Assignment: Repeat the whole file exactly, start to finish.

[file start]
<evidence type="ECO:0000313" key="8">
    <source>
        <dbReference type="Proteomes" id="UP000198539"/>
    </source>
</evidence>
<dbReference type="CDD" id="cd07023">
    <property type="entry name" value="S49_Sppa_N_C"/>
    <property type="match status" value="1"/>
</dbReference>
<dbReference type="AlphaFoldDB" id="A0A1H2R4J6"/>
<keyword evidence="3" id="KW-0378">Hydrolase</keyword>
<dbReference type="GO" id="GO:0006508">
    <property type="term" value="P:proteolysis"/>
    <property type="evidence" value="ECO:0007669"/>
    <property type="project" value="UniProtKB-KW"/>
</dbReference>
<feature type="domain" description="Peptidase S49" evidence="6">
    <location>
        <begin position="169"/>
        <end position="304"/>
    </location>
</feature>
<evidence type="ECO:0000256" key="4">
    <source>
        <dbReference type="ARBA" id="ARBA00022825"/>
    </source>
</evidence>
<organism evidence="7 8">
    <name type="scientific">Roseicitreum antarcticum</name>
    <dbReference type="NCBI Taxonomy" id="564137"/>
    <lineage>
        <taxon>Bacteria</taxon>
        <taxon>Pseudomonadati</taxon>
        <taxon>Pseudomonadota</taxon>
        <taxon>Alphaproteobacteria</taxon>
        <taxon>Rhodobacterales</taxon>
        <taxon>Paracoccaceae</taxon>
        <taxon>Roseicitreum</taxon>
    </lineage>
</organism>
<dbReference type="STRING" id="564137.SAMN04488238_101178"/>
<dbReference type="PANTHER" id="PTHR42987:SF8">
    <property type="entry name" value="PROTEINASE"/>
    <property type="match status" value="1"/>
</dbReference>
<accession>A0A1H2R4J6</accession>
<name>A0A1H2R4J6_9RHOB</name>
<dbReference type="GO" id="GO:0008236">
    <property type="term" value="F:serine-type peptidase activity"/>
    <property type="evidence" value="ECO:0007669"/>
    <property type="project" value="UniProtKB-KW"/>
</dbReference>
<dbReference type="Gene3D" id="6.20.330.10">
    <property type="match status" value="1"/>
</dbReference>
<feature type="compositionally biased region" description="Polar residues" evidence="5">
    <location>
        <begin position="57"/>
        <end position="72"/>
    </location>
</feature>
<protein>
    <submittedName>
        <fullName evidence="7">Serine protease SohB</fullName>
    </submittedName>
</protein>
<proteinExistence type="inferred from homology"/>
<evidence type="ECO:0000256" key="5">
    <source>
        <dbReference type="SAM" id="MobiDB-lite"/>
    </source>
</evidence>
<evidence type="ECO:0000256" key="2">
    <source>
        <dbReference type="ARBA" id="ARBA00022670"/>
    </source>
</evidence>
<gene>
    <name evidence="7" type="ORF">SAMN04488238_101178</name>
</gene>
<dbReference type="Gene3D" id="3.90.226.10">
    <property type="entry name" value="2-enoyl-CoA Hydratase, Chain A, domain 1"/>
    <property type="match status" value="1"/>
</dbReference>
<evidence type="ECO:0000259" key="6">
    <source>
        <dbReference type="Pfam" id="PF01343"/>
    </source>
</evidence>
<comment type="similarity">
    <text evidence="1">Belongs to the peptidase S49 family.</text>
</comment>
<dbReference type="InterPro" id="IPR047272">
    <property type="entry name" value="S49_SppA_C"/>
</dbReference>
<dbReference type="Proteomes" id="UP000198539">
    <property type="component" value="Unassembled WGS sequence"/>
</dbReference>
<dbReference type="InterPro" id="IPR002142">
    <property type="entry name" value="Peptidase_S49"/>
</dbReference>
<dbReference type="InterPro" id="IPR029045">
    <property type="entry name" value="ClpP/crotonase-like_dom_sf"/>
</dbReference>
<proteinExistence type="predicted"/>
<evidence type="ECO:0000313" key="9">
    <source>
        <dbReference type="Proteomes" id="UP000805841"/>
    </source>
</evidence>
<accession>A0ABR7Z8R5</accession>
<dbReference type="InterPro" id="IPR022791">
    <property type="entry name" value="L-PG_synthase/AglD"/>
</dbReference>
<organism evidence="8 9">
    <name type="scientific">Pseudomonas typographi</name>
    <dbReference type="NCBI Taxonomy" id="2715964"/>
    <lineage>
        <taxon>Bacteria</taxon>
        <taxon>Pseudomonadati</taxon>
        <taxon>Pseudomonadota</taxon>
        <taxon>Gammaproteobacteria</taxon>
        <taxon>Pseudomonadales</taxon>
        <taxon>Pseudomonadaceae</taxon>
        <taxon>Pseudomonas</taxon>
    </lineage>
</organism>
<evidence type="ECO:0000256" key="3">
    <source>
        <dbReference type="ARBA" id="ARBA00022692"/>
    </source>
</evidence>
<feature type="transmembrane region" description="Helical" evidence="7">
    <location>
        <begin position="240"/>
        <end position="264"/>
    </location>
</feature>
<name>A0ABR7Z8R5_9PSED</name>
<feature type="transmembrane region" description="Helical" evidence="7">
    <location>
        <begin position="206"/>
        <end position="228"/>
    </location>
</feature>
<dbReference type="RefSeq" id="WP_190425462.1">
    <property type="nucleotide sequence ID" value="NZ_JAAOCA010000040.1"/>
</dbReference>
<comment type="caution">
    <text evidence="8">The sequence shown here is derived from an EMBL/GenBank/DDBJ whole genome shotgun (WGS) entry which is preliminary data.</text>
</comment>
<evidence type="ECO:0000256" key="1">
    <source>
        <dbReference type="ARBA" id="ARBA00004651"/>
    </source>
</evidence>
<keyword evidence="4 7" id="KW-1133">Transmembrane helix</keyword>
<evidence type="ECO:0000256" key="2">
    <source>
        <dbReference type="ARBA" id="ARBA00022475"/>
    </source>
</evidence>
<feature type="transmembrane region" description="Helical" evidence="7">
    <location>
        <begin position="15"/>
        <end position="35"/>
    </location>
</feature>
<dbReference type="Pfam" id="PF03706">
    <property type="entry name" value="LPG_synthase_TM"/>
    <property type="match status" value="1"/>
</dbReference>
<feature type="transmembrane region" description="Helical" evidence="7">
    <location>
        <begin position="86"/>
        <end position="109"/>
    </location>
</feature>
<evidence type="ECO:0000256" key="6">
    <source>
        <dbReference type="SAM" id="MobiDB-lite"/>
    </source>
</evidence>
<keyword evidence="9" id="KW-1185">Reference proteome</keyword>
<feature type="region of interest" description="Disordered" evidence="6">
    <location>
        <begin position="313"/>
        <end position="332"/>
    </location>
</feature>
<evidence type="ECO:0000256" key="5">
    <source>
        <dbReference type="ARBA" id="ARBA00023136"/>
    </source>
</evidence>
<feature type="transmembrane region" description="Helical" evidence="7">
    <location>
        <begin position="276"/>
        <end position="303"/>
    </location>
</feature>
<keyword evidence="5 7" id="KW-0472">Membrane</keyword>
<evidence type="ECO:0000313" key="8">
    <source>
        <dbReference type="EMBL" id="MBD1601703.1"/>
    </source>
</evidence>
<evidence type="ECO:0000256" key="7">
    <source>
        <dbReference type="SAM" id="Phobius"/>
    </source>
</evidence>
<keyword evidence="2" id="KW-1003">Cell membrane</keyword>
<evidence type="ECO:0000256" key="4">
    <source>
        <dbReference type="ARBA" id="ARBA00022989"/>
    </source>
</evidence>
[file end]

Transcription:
<evidence type="ECO:0000313" key="8">
    <source>
        <dbReference type="Proteomes" id="UP000198539"/>
    </source>
</evidence>
<dbReference type="CDD" id="cd07023">
    <property type="entry name" value="S49_Sppa_N_C"/>
    <property type="match status" value="1"/>
</dbReference>
<dbReference type="AlphaFoldDB" id="A0A1H2R4J6"/>
<keyword evidence="3" id="KW-0378">Hydrolase</keyword>
<dbReference type="GO" id="GO:0006508">
    <property type="term" value="P:proteolysis"/>
    <property type="evidence" value="ECO:0007669"/>
    <property type="project" value="UniProtKB-KW"/>
</dbReference>
<feature type="domain" description="Peptidase S49" evidence="6">
    <location>
        <begin position="169"/>
        <end position="304"/>
    </location>
</feature>
<evidence type="ECO:0000256" key="4">
    <source>
        <dbReference type="ARBA" id="ARBA00022825"/>
    </source>
</evidence>
<organism evidence="7 8">
    <name type="scientific">Roseicitreum antarcticum</name>
    <dbReference type="NCBI Taxonomy" id="564137"/>
    <lineage>
        <taxon>Bacteria</taxon>
        <taxon>Pseudomonadati</taxon>
        <taxon>Pseudomonadota</taxon>
        <taxon>Alphaproteobacteria</taxon>
        <taxon>Rhodobacterales</taxon>
        <taxon>Paracoccaceae</taxon>
        <taxon>Roseicitreum</taxon>
    </lineage>
</organism>
<dbReference type="STRING" id="564137.SAMN04488238_101178"/>
<dbReference type="PANTHER" id="PTHR42987:SF8">
    <property type="entry name" value="PROTEINASE"/>
    <property type="match status" value="1"/>
</dbReference>
<accession>A0A1H2R4J6</accession>
<name>A0A1H2R4J6_9RHOB</name>
<dbReference type="GO" id="GO:0008236">
    <property type="term" value="F:serine-type peptidase activity"/>
    <property type="evidence" value="ECO:0007669"/>
    <property type="project" value="UniProtKB-KW"/>
</dbReference>
<dbReference type="Gene3D" id="6.20.330.10">
    <property type="match status" value="1"/>
</dbReference>
<feature type="compositionally biased region" description="Polar residues" evidence="5">
    <location>
        <begin position="57"/>
        <end position="72"/>
    </location>
</feature>
<protein>
    <submittedName>
        <fullName evidence="7">Serine protease SohB</fullName>
    </submittedName>
</protein>
<proteinExistence type="inferred from homology"/>
<evidence type="ECO:0000256" key="5">
    <source>
        <dbReference type="SAM" id="MobiDB-lite"/>
    </source>
</evidence>
<evidence type="ECO:0000256" key="2">
    <source>
        <dbReference type="ARBA" id="ARBA00022670"/>
    </source>
</evidence>
<gene>
    <name evidence="7" type="ORF">SAMN04488238_101178</name>
</gene>
<dbReference type="Gene3D" id="3.90.226.10">
    <property type="entry name" value="2-enoyl-CoA Hydratase, Chain A, domain 1"/>
    <property type="match status" value="1"/>
</dbReference>
<evidence type="ECO:0000259" key="6">
    <source>
        <dbReference type="Pfam" id="PF01343"/>
    </source>
</evidence>
<comment type="similarity">
    <text evidence="1">Belongs to the peptidase S49 family.</text>
</comment>
<dbReference type="InterPro" id="IPR047272">
    <property type="entry name" value="S49_SppA_C"/>
</dbReference>
<dbReference type="Proteomes" id="UP000198539">
    <property type="component" value="Unassembled WGS sequence"/>
</dbReference>
<dbReference type="InterPro" id="IPR002142">
    <property type="entry name" value="Peptidase_S49"/>
</dbReference>
<dbReference type="InterPro" id="IPR029045">
    <property type="entry name" value="ClpP/crotonase-like_dom_sf"/>
</dbReference>
<proteinExistence type="predicted"/>
<evidence type="ECO:0000313" key="9">
    <source>
        <dbReference type="Proteomes" id="UP000805841"/>
    </source>
</evidence>
<accession>A0ABR7Z8R5</accession>
<dbReference type="InterPro" id="IPR022791">
    <property type="entry name" value="L-PG_synthase/AglD"/>
</dbReference>
<organism evidence="8 9">
    <name type="scientific">Pseudomonas typographi</name>
    <dbReference type="NCBI Taxonomy" id="2715964"/>
    <lineage>
        <taxon>Bacteria</taxon>
        <taxon>Pseudomonadati</taxon>
        <taxon>Pseudomonadota</taxon>
        <taxon>Gammaproteobacteria</taxon>
        <taxon>Pseudomonadales</taxon>
        <taxon>Pseudomonadaceae</taxon>
        <taxon>Pseudomonas</taxon>
    </lineage>
</organism>
<evidence type="ECO:0000256" key="3">
    <source>
        <dbReference type="ARBA" id="ARBA00022692"/>
    </source>
</evidence>
<feature type="transmembrane region" description="Helical" evidence="7">
    <location>
        <begin position="240"/>
        <end position="264"/>
    </location>
</feature>
<name>A0ABR7Z8R5_9PSED</name>
<feature type="transmembrane region" description="Helical" evidence="7">
    <location>
        <begin position="206"/>
        <end position="228"/>
    </location>
</feature>
<dbReference type="RefSeq" id="WP_190425462.1">
    <property type="nucleotide sequence ID" value="NZ_JAAOCA010000040.1"/>
</dbReference>
<comment type="caution">
    <text evidence="8">The sequence shown here is derived from an EMBL/GenBank/DDBJ whole genome shotgun (WGS) entry which is preliminary data.</text>
</comment>
<evidence type="ECO:0000256" key="1">
    <source>
        <dbReference type="ARBA" id="ARBA00004651"/>
    </source>
</evidence>
<keyword evidence="4 7" id="KW-1133">Transmembrane helix</keyword>
<evidence type="ECO:0000256" key="2">
    <source>
        <dbReference type="ARBA" id="ARBA00022475"/>
    </source>
</evidence>
<feature type="transmembrane region" description="Helical" evidence="7">
    <location>
        <begin position="15"/>
        <end position="35"/>
    </location>
</feature>
<dbReference type="Pfam" id="PF03706">
    <property type="entry name" value="LPG_synthase_TM"/>
    <property type="match status" value="1"/>
</dbReference>
<feature type="transmembrane region" description="Helical" evidence="7">
    <location>
        <begin position="86"/>
        <end position="109"/>
    </location>
</feature>
<evidence type="ECO:0000256" key="6">
    <source>
        <dbReference type="SAM" id="MobiDB-lite"/>
    </source>
</evidence>
<keyword evidence="9" id="KW-1185">Reference proteome</keyword>
<feature type="region of interest" description="Disordered" evidence="6">
    <location>
        <begin position="313"/>
        <end position="332"/>
    </location>
</feature>
<evidence type="ECO:0000256" key="5">
    <source>
        <dbReference type="ARBA" id="ARBA00023136"/>
    </source>
</evidence>
<feature type="transmembrane region" description="Helical" evidence="7">
    <location>
        <begin position="276"/>
        <end position="303"/>
    </location>
</feature>
<keyword evidence="5 7" id="KW-0472">Membrane</keyword>
<evidence type="ECO:0000313" key="8">
    <source>
        <dbReference type="EMBL" id="MBD1601703.1"/>
    </source>
</evidence>
<evidence type="ECO:0000256" key="7">
    <source>
        <dbReference type="SAM" id="Phobius"/>
    </source>
</evidence>
<keyword evidence="2" id="KW-1003">Cell membrane</keyword>
<evidence type="ECO:0000256" key="4">
    <source>
        <dbReference type="ARBA" id="ARBA00022989"/>
    </source>
</evidence>